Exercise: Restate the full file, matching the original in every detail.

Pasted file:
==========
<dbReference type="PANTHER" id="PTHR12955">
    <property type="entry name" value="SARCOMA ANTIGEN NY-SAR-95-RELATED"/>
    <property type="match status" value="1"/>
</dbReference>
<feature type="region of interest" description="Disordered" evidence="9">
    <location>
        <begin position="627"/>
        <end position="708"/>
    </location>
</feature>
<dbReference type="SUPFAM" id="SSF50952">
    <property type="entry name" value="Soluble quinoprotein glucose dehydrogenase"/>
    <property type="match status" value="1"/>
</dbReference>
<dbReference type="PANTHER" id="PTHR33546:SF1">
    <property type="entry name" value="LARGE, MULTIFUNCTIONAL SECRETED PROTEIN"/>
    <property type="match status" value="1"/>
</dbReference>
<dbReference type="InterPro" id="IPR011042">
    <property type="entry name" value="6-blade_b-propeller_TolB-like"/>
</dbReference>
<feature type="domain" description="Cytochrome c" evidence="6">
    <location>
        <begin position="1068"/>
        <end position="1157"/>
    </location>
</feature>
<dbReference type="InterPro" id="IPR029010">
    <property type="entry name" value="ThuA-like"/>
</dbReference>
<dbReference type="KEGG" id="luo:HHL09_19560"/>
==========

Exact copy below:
<dbReference type="PANTHER" id="PTHR12955">
    <property type="entry name" value="SARCOMA ANTIGEN NY-SAR-95-RELATED"/>
    <property type="match status" value="1"/>
</dbReference>
<feature type="region of interest" description="Disordered" evidence="9">
    <location>
        <begin position="627"/>
        <end position="708"/>
    </location>
</feature>
<dbReference type="SUPFAM" id="SSF50952">
    <property type="entry name" value="Soluble quinoprotein glucose dehydrogenase"/>
    <property type="match status" value="1"/>
</dbReference>
<dbReference type="PANTHER" id="PTHR33546:SF1">
    <property type="entry name" value="LARGE, MULTIFUNCTIONAL SECRETED PROTEIN"/>
    <property type="match status" value="1"/>
</dbReference>
<dbReference type="InterPro" id="IPR011042">
    <property type="entry name" value="6-blade_b-propeller_TolB-like"/>
</dbReference>
<feature type="domain" description="Cytochrome c" evidence="6">
    <location>
        <begin position="1068"/>
        <end position="1157"/>
    </location>
</feature>
<dbReference type="InterPro" id="IPR029010">
    <property type="entry name" value="ThuA-like"/>
</dbReference>
<dbReference type="KEGG" id="luo:HHL09_19560"/>